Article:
Best practices for sortable columns

Do you have a question? Post it now! No Registration Necessary.  Now with pictures!

Threaded View
I have several forms that display information from the database after
users log in.  I would like the column titles to be sortable so that
when the user clicks on a column heading, the data re-displays in
sorted order of that column.  Next time they click on it, it toggles
the order from ascending to descending, and then back to ascending

Since I have many forms and each form has different columns, I was
wondering if there was a method that would be better than a brute force
approach.  What are the best practices for this functionality?


Re: Best practices for sortable columns

Following on from 's message. . .
Quoted text here. Click to load it

You may have noticed that you don't often see this style of UI in web  
pages.  The main reason is that users need to be educated in how to use  
the method and (even with systems they use everyday for years) don't  
seem to cotton on very quickly to the tricks often available with column  
headings.  The secondary reason is the delayed response when requesting  
a new database query and web page.  "I just clicked on the heading  
hoping it would do something useful but I can't see any effect".

So web pages tend to use the more clunky (but (a) perfectly valid and  
(b) much more obvious) method of a drop down box(es) saying something  
Sorted by [Name v]   [x] Ascending [go]

You _may_ find  search a more productive method than sort+browse.  
Depending on the nature of your data and the  calibre or your audience  
you _may_ want to take them through a menu of
   * - select this way
   * - select that way
   * - select the other way
It is really really really REALLY important to get all users actually  
using the system on their own without either giving up or making a hash  
or trying to get technical support.  After all you (or perhaps the  
system designer) should know what people want to use the system for and  
farting around with every column under the sun is a waste of everybody's  
time.  Proper analysis should reduce "I want to look at the data" to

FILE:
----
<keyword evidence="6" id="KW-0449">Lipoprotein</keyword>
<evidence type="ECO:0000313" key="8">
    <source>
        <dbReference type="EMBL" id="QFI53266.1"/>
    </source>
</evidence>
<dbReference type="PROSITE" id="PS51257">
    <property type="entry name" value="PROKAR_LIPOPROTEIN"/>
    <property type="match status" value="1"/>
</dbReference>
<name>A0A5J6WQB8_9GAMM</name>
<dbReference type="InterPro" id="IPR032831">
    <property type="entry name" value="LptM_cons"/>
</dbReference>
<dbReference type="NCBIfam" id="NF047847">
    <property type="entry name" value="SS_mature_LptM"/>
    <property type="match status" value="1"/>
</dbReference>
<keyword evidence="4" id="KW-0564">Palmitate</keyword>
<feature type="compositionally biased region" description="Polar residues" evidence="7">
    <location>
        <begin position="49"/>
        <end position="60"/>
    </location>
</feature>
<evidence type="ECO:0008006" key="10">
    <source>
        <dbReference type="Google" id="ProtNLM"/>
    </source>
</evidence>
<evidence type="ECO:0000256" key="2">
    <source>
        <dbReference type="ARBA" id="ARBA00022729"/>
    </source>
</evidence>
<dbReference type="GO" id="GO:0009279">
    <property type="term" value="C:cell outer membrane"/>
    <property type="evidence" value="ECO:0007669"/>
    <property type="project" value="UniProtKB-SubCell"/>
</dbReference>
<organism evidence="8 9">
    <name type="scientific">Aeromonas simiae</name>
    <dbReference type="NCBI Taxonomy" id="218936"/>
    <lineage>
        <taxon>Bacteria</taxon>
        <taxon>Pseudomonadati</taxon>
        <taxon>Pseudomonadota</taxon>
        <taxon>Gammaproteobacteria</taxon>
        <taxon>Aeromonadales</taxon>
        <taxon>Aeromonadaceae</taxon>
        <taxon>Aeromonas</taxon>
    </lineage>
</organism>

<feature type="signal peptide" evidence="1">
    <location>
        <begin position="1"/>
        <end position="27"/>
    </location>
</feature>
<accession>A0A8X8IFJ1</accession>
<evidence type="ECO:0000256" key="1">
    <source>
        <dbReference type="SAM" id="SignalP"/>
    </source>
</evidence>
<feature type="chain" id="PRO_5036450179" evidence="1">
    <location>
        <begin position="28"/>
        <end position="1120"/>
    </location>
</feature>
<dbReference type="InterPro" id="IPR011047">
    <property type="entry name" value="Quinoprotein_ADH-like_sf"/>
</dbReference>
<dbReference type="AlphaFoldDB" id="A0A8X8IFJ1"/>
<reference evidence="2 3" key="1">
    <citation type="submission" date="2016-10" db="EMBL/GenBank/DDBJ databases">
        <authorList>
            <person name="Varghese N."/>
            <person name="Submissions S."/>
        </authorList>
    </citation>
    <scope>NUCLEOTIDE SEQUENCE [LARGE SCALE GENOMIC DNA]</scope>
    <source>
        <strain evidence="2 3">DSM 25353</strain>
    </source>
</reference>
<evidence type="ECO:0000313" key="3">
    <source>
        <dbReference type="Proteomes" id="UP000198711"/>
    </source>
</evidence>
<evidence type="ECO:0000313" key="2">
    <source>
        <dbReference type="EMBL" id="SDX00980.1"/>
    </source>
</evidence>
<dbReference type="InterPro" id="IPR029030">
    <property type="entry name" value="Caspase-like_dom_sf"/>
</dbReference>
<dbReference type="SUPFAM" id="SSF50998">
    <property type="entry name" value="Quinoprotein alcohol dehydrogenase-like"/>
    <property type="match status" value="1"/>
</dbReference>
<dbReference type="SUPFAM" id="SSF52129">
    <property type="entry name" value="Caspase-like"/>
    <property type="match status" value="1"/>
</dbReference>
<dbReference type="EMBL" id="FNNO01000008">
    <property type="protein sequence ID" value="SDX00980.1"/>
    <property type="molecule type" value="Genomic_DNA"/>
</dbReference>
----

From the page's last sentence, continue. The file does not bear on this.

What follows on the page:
"which jobs are late" or "which of my jobs are late" or "my jobs" or  
"job No X".

There are two steps to displaying lists
(1) Selecting from the database
(2) Displaying a table of results

Item 2 is easy to package.  2-dim array to 2-dim table with column-based  
function for say converting dates and adding links.

Item 1 can normally be done with one or two switch structures.  These  
tend to be pretty obvious when looking at the code and pretty specific  
to the option chosen.
switch (sortmode) {
case 'name'
   $fields = 'name,age,status';
   $where = '';
   $sort = 'name';
and these variables get stuffed into a select.

What I personally have done is to create a class which takes a SQL  
statement to fetch X records and then (as required) displays them with  
all sorts of column variations and headings.  The SQL is 'hand crafted'  
but the display is half a dozen bog-standard lines.

So, to summarise:  You might want to rethink your UI.  Displaying is a  
mechanical thing that can be stuffed into a class[1] but setting-up SQL  
is more easily done in-line with a few switches.

Well, that's /my/ experience.

[1] With the benefit that each time you add functionality to the class  
you can re-use it on other projects.

PETER FOX Not the same since the poster business went to the wall
2 Tees Close, Witham, Essex.
Gravity beer in Essex  <

Re: Best practices for sortable columns

I often have this requested as a feature of the things i write.
I've yet to come up with a simple elegant solution.

Most often i simply hack it in.  Pass a ?sort=name&dir=asc from a link,
store that in a session, and append a ORDER BY clause to all the
relevent queries.
It is a pain, but it gets the job done.

Other solutions:
Create a SortBy array and have each element an array of column name and
$sort[0] = array('col'=>'first_name', 'dir'=>'ASC');
Then implode it and concatenate it.  Messy, but a quick fix if you have
a lot of subsorts needed.
Extending that, create a SortBy class, and append that into all the
relevent queries, propagating it through $SESSION.
$sort = new SortBy($col, $dir);  $sort->addCol($col2, $dir2);
$query = "select bla bla $sort->toString()
This lets you easily manipulate the sorted direction and allows more
control over the sort.  Basically the previous thing but with a
friendly interface you can reuse in other projects.

My only other solution is to abstract the query so that you can do
whatever the hell you want to it.
$query = new Query();
$query->Select($col1, $col2);
$query->SortBy($col1, $dir);
Granted, that requires a lot of work, but is the easiest one once its
all said and done.
In fact, i think with the PDO objects you can do just that.  I'm not
sure, though, I haven't really looked at those.

Finally, often enough they say they want sort, but they will never use
it.  Really they just want to see specific results in specific ways.
I would say wringing as many details for reports as possible out of
them is a better way to go.  Its easier for you to do, and they'll like
the final results better.

Re: Best practices for sortable columns wrote:
Quoted text here. Click to load it

Another alternative is to do the sort in JavaScript (although it won't  
work for those who have JavaScript turned off).  One of the sites I've  
seen, (a RPG support site) does this.

To see an example, go to the Home Page and click on "Demo 1". Then click  
on the "General" after "Column Sets:".

This page uses JS to do the sorting.  Just click on the column headers  
such as "Acres", "NW", etc. to see what happens.

A very usable UI, IMHO.

Remove the "x" from my email address
Jerry Stuckle
JDS Computer Training Corp.

Site Timeline